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Published in the 1-15 Jan 2004 print edition of MG; send me the print edition

Educational policy needs drastic changes: Prof Tilak

New Delhi: Education is a critical investment in the development of the human being. It is to benefit both individual and society. It is a public good by definition, principle and practice. I n our age education is being recognized as a human right across the globe and basic education as fundamental right in our country. 

If it is the concept, then obviously government is compelled to spend on education just as it is compelled to spend on any other tangible economic activity, Prof. G.B.J Tilak said, speaking in the national seminar on "Educational Needs of the Country and its share in the Union Budget" at Jamia Hamdard.

There has been a goal to spend 6 percent of national income on education. This was set in 1968 and was to be achieved by 1986. After fifteen more years we are spending just 4 percent on education. It is much less than our requirements. Kothari Commission has recommended 6 percent to meet the then requirements. If we want to provide a good quality of education at this moment 8-10 percent of national income will have to be spent on this sector. In contrast to this there has been a systematic decline in the total public expenditure on education if calculated in real prices. Again the total expenditure of the central government is just around 5 percent which is a very small figure. This has come down again to just half during last decade. When we slash funds for scholarships, we are paralyzing the concept of equity in the field of education. Higher education has been democratized during last five decades. But present policies are trying to reverse this trend. These policies may have serious effects and may lead the country back.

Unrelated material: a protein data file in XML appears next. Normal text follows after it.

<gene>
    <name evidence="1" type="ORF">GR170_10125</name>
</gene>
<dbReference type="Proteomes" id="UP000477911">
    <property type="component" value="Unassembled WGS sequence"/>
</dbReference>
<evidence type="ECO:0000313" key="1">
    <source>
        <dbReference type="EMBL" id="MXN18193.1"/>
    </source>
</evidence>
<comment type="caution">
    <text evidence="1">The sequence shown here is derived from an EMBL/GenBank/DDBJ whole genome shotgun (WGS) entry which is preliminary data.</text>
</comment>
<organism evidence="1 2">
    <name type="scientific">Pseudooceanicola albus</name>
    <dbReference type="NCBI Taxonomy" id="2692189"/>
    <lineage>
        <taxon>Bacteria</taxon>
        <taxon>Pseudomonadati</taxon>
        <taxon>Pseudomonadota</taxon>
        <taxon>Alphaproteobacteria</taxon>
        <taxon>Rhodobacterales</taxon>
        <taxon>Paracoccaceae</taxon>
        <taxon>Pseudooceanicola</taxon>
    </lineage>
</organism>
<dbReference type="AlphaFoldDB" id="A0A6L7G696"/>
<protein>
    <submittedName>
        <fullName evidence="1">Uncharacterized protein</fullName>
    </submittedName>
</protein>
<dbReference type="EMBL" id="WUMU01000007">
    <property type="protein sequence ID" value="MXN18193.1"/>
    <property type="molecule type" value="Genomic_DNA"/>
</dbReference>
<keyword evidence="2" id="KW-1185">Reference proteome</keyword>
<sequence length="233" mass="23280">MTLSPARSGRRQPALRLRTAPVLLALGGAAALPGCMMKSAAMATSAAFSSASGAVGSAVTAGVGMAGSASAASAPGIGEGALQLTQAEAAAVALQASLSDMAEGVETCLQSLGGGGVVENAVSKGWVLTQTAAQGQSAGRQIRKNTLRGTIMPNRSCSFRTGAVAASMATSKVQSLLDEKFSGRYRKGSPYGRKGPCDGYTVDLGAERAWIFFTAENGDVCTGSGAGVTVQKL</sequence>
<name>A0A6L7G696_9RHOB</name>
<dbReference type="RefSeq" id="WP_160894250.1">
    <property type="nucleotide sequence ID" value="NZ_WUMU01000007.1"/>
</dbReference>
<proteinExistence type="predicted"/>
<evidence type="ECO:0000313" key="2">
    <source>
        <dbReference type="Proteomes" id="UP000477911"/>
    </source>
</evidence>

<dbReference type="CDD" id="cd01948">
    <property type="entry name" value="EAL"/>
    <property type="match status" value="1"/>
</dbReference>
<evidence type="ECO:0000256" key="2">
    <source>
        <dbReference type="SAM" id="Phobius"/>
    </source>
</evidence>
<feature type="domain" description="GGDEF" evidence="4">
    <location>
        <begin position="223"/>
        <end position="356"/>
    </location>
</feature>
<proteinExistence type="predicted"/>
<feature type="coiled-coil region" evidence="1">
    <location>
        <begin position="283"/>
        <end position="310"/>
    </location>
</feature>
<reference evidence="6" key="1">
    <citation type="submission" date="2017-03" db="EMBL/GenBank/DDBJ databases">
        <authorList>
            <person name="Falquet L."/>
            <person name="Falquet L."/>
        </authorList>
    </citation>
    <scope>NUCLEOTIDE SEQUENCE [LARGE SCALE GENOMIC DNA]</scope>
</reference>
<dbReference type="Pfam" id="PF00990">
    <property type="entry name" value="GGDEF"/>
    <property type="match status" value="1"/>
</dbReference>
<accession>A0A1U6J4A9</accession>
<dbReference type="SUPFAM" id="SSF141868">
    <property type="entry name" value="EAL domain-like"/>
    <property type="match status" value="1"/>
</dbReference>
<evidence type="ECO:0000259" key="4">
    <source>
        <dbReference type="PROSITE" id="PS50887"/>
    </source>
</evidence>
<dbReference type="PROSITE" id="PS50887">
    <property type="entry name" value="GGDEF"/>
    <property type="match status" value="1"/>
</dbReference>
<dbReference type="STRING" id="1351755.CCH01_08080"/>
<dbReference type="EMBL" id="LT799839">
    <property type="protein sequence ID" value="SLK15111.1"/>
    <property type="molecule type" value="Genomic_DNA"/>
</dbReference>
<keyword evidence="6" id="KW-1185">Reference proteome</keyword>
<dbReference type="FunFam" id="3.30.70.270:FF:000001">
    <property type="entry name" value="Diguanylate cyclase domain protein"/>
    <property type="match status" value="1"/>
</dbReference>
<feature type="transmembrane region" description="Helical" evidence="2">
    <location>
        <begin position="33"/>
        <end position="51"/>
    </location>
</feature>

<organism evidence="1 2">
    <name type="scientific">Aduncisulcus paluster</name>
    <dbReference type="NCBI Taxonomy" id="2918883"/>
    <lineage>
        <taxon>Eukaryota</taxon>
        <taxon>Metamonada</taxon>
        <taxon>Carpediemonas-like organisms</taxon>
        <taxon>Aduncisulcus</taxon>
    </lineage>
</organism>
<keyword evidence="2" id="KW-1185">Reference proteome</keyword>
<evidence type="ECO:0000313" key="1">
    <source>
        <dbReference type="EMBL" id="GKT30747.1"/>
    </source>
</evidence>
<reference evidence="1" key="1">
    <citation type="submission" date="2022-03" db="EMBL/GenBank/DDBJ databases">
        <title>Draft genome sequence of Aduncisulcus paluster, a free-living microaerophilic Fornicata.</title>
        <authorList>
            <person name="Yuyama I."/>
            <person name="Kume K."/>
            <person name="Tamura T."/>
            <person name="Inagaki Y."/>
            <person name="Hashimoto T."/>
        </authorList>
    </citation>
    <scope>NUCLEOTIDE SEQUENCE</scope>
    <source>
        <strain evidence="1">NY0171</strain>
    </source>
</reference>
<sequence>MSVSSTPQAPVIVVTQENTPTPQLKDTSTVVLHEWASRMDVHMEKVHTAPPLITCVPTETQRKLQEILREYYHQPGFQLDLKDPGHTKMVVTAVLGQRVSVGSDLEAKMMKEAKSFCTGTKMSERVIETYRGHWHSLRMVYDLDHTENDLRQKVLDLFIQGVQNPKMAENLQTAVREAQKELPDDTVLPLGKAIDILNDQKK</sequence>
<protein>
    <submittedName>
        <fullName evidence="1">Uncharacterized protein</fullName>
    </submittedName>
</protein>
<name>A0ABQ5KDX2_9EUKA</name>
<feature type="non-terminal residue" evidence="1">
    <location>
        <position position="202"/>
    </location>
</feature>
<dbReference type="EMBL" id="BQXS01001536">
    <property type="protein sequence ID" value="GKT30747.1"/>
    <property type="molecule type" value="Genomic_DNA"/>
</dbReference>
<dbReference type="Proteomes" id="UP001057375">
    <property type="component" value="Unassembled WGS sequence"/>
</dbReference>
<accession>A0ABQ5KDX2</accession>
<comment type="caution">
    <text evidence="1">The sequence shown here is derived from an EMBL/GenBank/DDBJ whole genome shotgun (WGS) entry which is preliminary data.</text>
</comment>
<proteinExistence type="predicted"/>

Education is a practical activity which is both equitable and efficient as it ensures both equity in society and yields economic returns to the individual. In most countries, particularly developed countries, governments finance education substantially and higher education too substantially. When our government says basic education will be imparted free of cost it simply offers not to charge tuition fees. But the other fees are often much higher than tuition fees.

To speak about scholarships has become unfashionable in our country. Instead we hear only fee hikes in colleges and universities.

In contrast to the student aid programmes in developed countries, banks in our country offer “educational loans” purely on commercial basis. Our banks offer loans to only those students who are able to pay back. With a few exceptions there is no predominantly private higher education elsewhere across the globe as we are planning in India, Prof. Tilak concluded.

The seminar was organised by Students Islamic Organisation of India demanding the expenditure of six percent of GDP on education.

Delivering the presidential address Syed Hamid, chancellor, Jamia Hamdard, termed the seminar historic as SIO has taken a general yet highly relevant issue. Papers were presented by Prof. Tapas Majumdar (JNU), Prof.Anil Sadgopal (CIE, Delhi University), Prof. Furqan Qamar (Co-Ordinator, Management Studies, Jamia Millia), Prof. Waqar Ahmad Hussaini (USA) and Prof. FR Faridi (Aligarh). 

- E Yasir

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